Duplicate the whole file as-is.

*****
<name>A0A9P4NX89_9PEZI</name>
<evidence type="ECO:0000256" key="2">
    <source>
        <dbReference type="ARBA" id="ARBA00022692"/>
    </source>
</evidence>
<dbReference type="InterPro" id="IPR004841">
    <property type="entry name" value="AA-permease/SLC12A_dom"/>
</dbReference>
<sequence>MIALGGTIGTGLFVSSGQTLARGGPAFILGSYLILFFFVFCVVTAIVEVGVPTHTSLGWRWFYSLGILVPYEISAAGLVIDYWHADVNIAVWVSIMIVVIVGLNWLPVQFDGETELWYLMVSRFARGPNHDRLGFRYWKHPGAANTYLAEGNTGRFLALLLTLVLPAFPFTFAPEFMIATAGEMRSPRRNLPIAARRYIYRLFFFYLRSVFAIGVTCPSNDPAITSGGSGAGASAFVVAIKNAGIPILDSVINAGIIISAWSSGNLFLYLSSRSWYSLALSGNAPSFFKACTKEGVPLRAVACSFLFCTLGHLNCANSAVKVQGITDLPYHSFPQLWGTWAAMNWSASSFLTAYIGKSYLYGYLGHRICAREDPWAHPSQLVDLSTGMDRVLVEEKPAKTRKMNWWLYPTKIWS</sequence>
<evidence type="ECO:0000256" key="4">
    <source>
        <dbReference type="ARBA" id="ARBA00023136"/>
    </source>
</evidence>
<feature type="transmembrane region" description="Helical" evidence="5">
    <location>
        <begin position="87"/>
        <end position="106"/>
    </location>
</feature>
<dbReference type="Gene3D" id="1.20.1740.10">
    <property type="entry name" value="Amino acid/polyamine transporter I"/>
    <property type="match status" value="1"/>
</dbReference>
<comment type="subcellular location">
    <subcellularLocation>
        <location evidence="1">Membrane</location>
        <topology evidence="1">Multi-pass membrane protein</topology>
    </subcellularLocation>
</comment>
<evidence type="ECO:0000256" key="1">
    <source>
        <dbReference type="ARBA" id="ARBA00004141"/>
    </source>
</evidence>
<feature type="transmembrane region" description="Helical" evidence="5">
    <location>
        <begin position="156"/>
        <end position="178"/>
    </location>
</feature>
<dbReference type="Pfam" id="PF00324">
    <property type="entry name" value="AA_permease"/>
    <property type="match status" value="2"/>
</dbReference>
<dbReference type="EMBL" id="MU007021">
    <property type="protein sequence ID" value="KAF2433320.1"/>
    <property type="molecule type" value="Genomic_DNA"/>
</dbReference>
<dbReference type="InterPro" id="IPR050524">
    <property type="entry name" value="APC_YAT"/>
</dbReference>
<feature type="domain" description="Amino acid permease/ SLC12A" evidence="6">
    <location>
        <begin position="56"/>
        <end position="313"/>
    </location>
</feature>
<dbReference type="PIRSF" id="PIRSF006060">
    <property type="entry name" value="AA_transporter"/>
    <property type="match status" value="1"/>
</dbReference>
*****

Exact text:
<name>A0A9P4NX89_9PEZI</name>
<evidence type="ECO:0000256" key="2">
    <source>
        <dbReference type="ARBA" id="ARBA00022692"/>
    </source>
</evidence>
<dbReference type="InterPro" id="IPR004841">
    <property type="entry name" value="AA-permease/SLC12A_dom"/>
</dbReference>
<sequence>MIALGGTIGTGLFVSSGQTLARGGPAFILGSYLILFFFVFCVVTAIVEVGVPTHTSLGWRWFYSLGILVPYEISAAGLVIDYWHADVNIAVWVSIMIVVIVGLNWLPVQFDGETELWYLMVSRFARGPNHDRLGFRYWKHPGAANTYLAEGNTGRFLALLLTLVLPAFPFTFAPEFMIATAGEMRSPRRNLPIAARRYIYRLFFFYLRSVFAIGVTCPSNDPAITSGGSGAGASAFVVAIKNAGIPILDSVINAGIIISAWSSGNLFLYLSSRSWYSLALSGNAPSFFKACTKEGVPLRAVACSFLFCTLGHLNCANSAVKVQGITDLPYHSFPQLWGTWAAMNWSASSFLTAYIGKSYLYGYLGHRICAREDPWAHPSQLVDLSTGMDRVLVEEKPAKTRKMNWWLYPTKIWS</sequence>
<evidence type="ECO:0000256" key="4">
    <source>
        <dbReference type="ARBA" id="ARBA00023136"/>
    </source>
</evidence>
<feature type="transmembrane region" description="Helical" evidence="5">
    <location>
        <begin position="87"/>
        <end position="106"/>
    </location>
</feature>
<dbReference type="Gene3D" id="1.20.1740.10">
    <property type="entry name" value="Amino acid/polyamine transporter I"/>
    <property type="match status" value="1"/>
</dbReference>
<comment type="subcellular location">
    <subcellularLocation>
        <location evidence="1">Membrane</location>
        <topology evidence="1">Multi-pass membrane protein</topology>
    </subcellularLocation>
</comment>
<evidence type="ECO:0000256" key="1">
    <source>
        <dbReference type="ARBA" id="ARBA00004141"/>
    </source>
</evidence>
<feature type="transmembrane region" description="Helical" evidence="5">
    <location>
        <begin position="156"/>
        <end position="178"/>
    </location>
</feature>
<dbReference type="Pfam" id="PF00324">
    <property type="entry name" value="AA_permease"/>
    <property type="match status" value="2"/>
</dbReference>
<dbReference type="EMBL" id="MU007021">
    <property type="protein sequence ID" value="KAF2433320.1"/>
    <property type="molecule type" value="Genomic_DNA"/>
</dbReference>
<dbReference type="InterPro" id="IPR050524">
    <property type="entry name" value="APC_YAT"/>
</dbReference>
<feature type="domain" description="Amino acid permease/ SLC12A" evidence="6">
    <location>
        <begin position="56"/>
        <end position="313"/>
    </location>
</feature>
<dbReference type="PIRSF" id="PIRSF006060">
    <property type="entry name" value="AA_transporter"/>
    <property type="match status" value="1"/>
</dbReference>